You choose, we deliver
If you are interested in this story, you might be interested in others from The Journal Gazette. Go to and pick the subjects you care most about. We'll deliver your customized daily news report at 3 a.m. Fort Wayne time, right to your email.
Cuban immigrants Gus Rodriguez and his wife, Yalili Mesa, opened Caliente restaurant in 2009.

Food speaks for itself at Caliente

Cuban owners thrived despite language barrier

Photos by Samuel Hoffman | The Journal Gazette
Caliente, 1123 E. State Blvd., has developed a strong following with its Cuban sandwiches and other Cuban specialties.
Photos by Samuel Hoffman | The Journal Gazette
Gus Rodriguez creates papa rellenas – fried mashed potato balls stuffed with spicy ground beef – at Caliente, 1123 E. State Blvd.

When Yalili Mesa opened Caliente, the Cuban sandwich restaurant near the corner of East State Boulevard and Crescent Avenue, she didn’t know much about cooking.

She knew even less about speaking English.

The Cuban-born woman was so nervous about talking to customers, she would turn the ringer off her business phone. If conquering a language barrier when conversing face-to-face is difficult, doing so over the telephone is nearly impossible.

Mesa moved to Fort Wayne in 2001 via Miami with her husband, Gustavo Rodriguez, and their then 7-year-old son when she found out she was pregnant. The family had fled to Miami from their home in Cuba a year earlier and, with each parent making $6 an hour, Mesa and Rodriguez knew they needed to make more money to support their children.

Going back home to Cuba, where they could receive the support and help of their family, wasn’t an option. The family fled because Rodriguez, a journalist, was declared a political terrorist by Fidel Castro after he spoke against the Castro regime on the radio.

“You can’t tell anything you see,” Mesa says of life in Communist Cuba. “You write what they say. My husband was critical (of the government).”

Others on the “terrorist” list with Rodriguez have been thrown in jail; Rodriguez instead chose to move his family to the United States.

Finding their niche

After settling in Fort Wayne, Rodriguez eventually found a job as a supervisor at Community Harvest Food Bank while Mesa worked at Vera Bradley sewing handbags. Her supervisor and many co-workers spoke Spanish, so there was little pressure for Mesa to learn English.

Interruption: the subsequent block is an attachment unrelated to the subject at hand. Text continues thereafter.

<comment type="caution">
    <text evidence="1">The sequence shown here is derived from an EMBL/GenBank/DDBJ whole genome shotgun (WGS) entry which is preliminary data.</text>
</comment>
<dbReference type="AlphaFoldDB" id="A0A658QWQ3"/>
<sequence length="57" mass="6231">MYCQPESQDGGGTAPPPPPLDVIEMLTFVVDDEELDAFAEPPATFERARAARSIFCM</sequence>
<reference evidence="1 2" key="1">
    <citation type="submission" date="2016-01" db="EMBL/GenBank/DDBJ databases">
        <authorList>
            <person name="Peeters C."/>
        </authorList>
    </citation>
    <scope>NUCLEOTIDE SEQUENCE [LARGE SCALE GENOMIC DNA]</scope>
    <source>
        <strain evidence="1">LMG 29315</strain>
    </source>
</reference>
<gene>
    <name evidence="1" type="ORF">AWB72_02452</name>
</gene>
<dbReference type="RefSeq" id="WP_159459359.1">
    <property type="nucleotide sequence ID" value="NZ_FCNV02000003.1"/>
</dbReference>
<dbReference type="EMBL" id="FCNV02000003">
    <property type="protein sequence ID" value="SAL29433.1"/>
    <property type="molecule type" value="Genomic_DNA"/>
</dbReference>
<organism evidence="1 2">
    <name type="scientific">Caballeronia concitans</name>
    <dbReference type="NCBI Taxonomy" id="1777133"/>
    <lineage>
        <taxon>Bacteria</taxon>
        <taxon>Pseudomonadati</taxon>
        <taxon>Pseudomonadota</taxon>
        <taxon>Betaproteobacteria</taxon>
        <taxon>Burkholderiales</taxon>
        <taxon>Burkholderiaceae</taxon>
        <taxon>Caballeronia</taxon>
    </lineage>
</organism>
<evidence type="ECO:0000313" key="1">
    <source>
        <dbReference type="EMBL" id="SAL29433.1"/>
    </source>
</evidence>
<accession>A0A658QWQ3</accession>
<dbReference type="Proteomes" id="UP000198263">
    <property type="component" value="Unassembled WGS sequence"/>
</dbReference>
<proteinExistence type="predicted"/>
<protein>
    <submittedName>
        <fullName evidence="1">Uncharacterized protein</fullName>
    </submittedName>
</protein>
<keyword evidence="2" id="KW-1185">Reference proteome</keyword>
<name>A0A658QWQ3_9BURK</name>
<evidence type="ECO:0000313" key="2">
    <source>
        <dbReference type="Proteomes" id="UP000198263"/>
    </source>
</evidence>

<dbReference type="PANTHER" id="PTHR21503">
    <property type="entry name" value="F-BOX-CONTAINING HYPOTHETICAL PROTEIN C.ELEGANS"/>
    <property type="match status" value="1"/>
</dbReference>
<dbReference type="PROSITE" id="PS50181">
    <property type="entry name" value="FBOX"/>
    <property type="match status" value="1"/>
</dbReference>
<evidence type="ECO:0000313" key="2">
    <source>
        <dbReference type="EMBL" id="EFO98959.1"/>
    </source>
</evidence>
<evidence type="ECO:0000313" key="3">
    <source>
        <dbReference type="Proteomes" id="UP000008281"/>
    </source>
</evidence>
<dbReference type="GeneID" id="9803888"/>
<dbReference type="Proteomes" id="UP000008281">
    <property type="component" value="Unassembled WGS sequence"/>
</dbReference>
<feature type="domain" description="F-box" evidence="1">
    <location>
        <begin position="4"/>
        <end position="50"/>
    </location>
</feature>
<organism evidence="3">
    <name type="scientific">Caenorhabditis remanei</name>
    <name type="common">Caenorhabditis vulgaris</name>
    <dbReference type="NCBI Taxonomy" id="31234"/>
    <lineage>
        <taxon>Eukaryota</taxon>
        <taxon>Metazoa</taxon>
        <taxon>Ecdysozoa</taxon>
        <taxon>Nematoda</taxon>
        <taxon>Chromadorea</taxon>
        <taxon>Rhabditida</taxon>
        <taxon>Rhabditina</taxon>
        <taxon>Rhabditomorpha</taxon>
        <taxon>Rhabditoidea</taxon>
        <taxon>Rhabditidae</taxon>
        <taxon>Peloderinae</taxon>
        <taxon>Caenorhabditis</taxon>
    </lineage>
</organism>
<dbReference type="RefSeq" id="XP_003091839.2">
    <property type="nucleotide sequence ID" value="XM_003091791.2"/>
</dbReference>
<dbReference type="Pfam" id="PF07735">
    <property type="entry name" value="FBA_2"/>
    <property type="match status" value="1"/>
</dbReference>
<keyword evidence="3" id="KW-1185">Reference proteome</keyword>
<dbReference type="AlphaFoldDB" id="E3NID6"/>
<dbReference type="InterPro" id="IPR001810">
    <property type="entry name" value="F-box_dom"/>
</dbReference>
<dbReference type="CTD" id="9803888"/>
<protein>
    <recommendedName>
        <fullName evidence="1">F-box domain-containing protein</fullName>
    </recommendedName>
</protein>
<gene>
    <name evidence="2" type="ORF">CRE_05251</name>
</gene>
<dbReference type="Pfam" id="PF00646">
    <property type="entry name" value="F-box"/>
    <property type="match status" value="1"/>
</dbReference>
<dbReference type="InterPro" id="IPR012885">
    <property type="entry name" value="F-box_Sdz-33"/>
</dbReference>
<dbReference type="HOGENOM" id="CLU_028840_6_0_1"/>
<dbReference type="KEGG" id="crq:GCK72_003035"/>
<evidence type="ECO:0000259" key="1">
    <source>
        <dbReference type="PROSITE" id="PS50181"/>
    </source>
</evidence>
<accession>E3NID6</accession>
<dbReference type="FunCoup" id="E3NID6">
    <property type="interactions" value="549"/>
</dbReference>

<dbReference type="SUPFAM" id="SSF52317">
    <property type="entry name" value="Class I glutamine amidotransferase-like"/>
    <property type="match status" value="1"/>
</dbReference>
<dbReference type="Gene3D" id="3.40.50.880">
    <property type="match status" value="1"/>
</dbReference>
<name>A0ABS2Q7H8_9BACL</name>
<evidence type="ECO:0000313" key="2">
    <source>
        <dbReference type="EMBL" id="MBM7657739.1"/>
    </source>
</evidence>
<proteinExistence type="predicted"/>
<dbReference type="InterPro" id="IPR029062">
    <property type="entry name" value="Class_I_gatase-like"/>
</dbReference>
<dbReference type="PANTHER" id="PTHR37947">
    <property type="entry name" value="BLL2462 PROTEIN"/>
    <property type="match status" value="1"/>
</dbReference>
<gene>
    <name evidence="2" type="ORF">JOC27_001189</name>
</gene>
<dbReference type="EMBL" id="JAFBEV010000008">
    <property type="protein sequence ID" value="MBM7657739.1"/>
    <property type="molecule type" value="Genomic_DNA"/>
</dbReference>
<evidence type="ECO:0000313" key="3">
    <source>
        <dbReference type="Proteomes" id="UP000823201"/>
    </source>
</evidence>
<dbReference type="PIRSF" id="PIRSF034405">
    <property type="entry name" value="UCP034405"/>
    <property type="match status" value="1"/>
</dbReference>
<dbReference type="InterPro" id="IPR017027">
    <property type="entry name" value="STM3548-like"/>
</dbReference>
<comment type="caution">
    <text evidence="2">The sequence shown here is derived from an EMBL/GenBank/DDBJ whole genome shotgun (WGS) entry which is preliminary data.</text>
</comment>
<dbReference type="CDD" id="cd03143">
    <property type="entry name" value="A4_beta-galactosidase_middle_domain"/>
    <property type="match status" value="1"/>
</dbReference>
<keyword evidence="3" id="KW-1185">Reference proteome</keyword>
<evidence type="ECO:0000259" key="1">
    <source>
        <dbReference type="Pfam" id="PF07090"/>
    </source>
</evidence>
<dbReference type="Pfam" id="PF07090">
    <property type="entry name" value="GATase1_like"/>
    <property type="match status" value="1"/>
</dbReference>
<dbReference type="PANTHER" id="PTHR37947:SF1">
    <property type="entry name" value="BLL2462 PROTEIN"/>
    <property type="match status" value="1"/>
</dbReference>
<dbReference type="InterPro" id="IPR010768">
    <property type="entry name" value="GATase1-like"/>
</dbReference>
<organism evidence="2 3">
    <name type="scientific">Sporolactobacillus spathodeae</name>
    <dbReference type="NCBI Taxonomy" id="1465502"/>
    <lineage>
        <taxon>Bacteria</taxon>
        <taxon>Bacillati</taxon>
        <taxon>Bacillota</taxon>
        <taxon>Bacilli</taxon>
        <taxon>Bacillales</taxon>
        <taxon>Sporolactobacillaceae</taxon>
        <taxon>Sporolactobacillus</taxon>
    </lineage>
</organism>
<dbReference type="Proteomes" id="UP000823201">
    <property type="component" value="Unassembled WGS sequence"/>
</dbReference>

After five years with the company, Mesa quit when her octogenarian parents moved to Fort Wayne.

“I needed to take care of them,” Mesa says. “After four years more, my parents decided (to go) back to Cuba. My dad is 95 years old. He is still alive. (So is her mother.) He says, ‘I want to go back to Cuba because I want to die in my land.’ ”

When Mesa’s parents lived in Fort Wayne, she benefited from their Social Security checks because she was caring for them. After they moved, it left her family with one income. She knew she needed a job.

When she saw the building at 1123 E. State Blvd. become available, she told her husband, “Maybe I can do something there.”

“I say, ‘I want to open a restaurant,’ ” Mesa recounts. “He say, ‘A restaurant? You never cook before.’ ”

With the help of one friend, Mesa opened Caliente, which is Spanish for “hot,” in 2009. It served six sandwiches, and the restaurant had two tables.

After about a year of operating Caliente with just the help of a friend, Mesa told her husband, “I can’t do it alone.”

So he quit his job at Community Harvest, and today, more than three years later, they are still the only two employees at Caliente, which has turned into a popular lunch stop for Fort Wayne. Mesa estimates that on average, she and her husband serve 70 or 80 people a day for lunch. That kind of traffic usually warrants three or more employees, she says, but the two do it all on their own.

American dream

The restaurant opportunity was one Rodriguez and Mesa could have never even dreamed of in their homeland.

“In Cuba, you can’t do nothing yourself,” Mesa says. A year ago, some regulations became a little looser, and some have tried opening their own business, “but you never know when they’re coming and saying, ‘That’s it. Everything is mine.’ ”

While finding himself as a restaurant owner may have been something of a novelty for Rodriguez, he knew he could never get into journalism. While he learned English before Mesa, he has trouble with the written word.

Instead, he has found one of the traits he loved most about being a journalist in the food world: interacting with people. Many of his customers become friends. He points to a couple eating outside.

“We went to their wedding,” Rodriguez says, and he and Mesa met the two through Caliente.

Today, the menu is larger than when Mesa started. The owners make their own tamales and offer up to 16 sandwiches. There are six tables indoors and, during warm months, diners can eat outside.

Technically, the Cuban sandwich at Caliente isn’t actually a Cuban sandwich. A true Cuban, Mesa says, does not have any jalapeños or onions on it. It’s a little bland. So she calls the Caliente sandwich the Hoosier version of a Cuban – and it’s one that has met rave reviews, even from native Cubans.

Much has changed in Caliente over the three years it has been open – including of course, that little fact that Mesa doesn’t need to turn off the ringer on the phone anymore.

“I passed my test,” she says, pointing to the framed ServSafe Certificate on the wall, which qualifies Mesa to be a certified food handler.

“I took the test in English.”